On a totally random note, is anyone else who might be using an iPad having trouble posting lately. When I hit “Submit,” nothing happens but a blank screen. I have to hit the “back” button several times and keep submitting until it finally goes through. Kind of a pain.

  9. @Robert Jones

    I have this same problem on a Mac and on a Windows machine. It’s not the iPad, but the problem only shows up if I am slow to post the response: for example, a long, wordy comment like many of my comments!

    @Larry Brooks

    Elmore Leonard has some interesting videos on YouTube about writing. I had no idea he had died. I’m glad he chose to share his wisdom before he passed. I am always glad when the experts in their field are willing to share their wisdom so that those who come after can stand upon their shoulders.

  10. Robert Jones

    @Jason–Thanks. I noticed that if I copy my response, refresh the page, then paste it back in, it will go through without a problem. Something definitely freezes up if you delay submitting more than a few minutes.

    On writers sharing wisdom…I too am always appreciative. Having worked with a number of writers and artists in my former career, I’ve come to believe that those who don’t share are either just not the teaching type, or they don’t want to spoil the mythos that they are something special, that they have unique methods that they feel others might swipe. Or they just don’t want to look foolish because writing consists of a lot of pacing, staring at walls, maybe some meditate. We also get a lot of our ideas from other people’s work that inspires. I’ve known some who blatantly swipe all their ideas, just changing things up slightly because ideas of their own come very rarely. Or maybe they’re really insecure at heart, afraid their own ideas aren’t good enough. That’s more common than you might think among creators. We either fly too high, or too low, the middle ground a fearful place where mediocrity lives, balance inconceivable.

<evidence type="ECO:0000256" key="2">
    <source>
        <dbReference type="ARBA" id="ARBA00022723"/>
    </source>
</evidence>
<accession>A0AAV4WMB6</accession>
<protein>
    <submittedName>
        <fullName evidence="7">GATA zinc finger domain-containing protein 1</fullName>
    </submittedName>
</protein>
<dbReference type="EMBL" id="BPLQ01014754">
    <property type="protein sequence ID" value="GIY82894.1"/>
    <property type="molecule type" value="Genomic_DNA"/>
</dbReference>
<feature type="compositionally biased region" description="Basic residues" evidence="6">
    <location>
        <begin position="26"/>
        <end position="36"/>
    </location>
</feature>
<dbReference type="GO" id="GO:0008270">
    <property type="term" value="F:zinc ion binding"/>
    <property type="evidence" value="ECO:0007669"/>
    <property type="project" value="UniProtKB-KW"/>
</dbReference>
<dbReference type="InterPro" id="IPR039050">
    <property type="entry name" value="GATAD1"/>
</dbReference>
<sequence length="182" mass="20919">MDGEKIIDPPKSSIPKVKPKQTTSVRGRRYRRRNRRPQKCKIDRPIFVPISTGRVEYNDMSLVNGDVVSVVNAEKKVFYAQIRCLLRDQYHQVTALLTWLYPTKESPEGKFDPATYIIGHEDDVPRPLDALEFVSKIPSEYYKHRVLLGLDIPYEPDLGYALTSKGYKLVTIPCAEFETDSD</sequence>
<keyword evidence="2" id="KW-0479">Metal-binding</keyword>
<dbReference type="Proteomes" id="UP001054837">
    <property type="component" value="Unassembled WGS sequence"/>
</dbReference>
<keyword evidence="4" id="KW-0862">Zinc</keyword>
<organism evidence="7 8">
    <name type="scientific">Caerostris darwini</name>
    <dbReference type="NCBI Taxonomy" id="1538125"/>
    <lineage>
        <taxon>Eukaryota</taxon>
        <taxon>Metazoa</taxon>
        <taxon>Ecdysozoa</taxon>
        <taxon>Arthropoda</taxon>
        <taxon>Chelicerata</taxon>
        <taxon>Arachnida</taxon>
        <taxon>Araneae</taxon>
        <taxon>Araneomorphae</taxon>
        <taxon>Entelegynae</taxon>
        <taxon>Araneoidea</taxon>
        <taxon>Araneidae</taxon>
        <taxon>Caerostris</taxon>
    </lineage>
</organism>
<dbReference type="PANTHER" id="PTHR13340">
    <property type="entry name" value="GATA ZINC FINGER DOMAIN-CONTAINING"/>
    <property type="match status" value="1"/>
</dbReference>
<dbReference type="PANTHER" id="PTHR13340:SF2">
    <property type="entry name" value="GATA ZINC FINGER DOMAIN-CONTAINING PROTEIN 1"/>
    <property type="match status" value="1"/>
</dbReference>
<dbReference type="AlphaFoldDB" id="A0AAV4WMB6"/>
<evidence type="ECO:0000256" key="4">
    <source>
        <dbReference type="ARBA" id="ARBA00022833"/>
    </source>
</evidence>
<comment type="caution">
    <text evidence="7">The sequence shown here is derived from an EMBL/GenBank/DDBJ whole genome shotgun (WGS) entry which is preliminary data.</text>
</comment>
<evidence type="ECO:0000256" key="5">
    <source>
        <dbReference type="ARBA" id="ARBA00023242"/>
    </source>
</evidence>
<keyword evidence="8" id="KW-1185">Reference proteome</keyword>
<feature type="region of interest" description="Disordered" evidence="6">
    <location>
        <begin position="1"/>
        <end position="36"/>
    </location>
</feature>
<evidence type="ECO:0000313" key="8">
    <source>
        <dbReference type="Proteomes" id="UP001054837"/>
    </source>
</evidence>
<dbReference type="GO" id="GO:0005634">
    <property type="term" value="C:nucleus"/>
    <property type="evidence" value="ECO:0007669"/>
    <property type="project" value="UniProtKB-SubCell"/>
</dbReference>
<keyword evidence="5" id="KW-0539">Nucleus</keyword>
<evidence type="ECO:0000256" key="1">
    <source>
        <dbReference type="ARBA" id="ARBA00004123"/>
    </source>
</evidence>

That being said, we are all riding the coat-tails of all who came before us. Point being, to admit that takes away from a lot of otherwise percieved greatness if the creator’s ego has gotten bigger than their brain. Writing is hard…as many of us here have come to know. The struggle for ideas can be monumental or accidental. It’s through a lot of practice and reading good books (or even some not so good ones) that we develope an instict to know when something is working and when it isn’t. So when it clicks by any method, the writer is grateful.

    I know I am.

    I’m always trying different ways to come at my story. Much like I’ve learned previously in my art training to experiment with different tools–I believe the writer in me should do the same. You never know when something might be right for you, or combine different techniques and develope one of your own crazy methods.

    I believe talent is made through study and practice. Many people, for example, like to draw at an early age, or enjoy playing sports. But how many of them become great athletes, or artists? Only those who keep pushing and testing their limits. And that number is a sorry few when held up against the number of folks who claim to have no interest, or talent…as if it were a gift one needs to be born with from on high.

  11. Olga Oliver

    Welcome back, Larry. Missed you. Ain’t it nice to get back home?

  12. Dave H

    Also glad to see the Frey connection. I really enjoy his books. As I recall he (and Jack Bickham, I believe) give a lot of credit do Dwight V. Swain as their mentor. In looking around for Swain’s work I found a couple good fiction how-to volumes, and some rather nifty story-telling in 1950’s sci-fi and fantasy mags. I”m just mentioning all that in case Larry wanted to add any insights about that chain of ‘learning about fiction’ that seems to run pretty deep with those guys.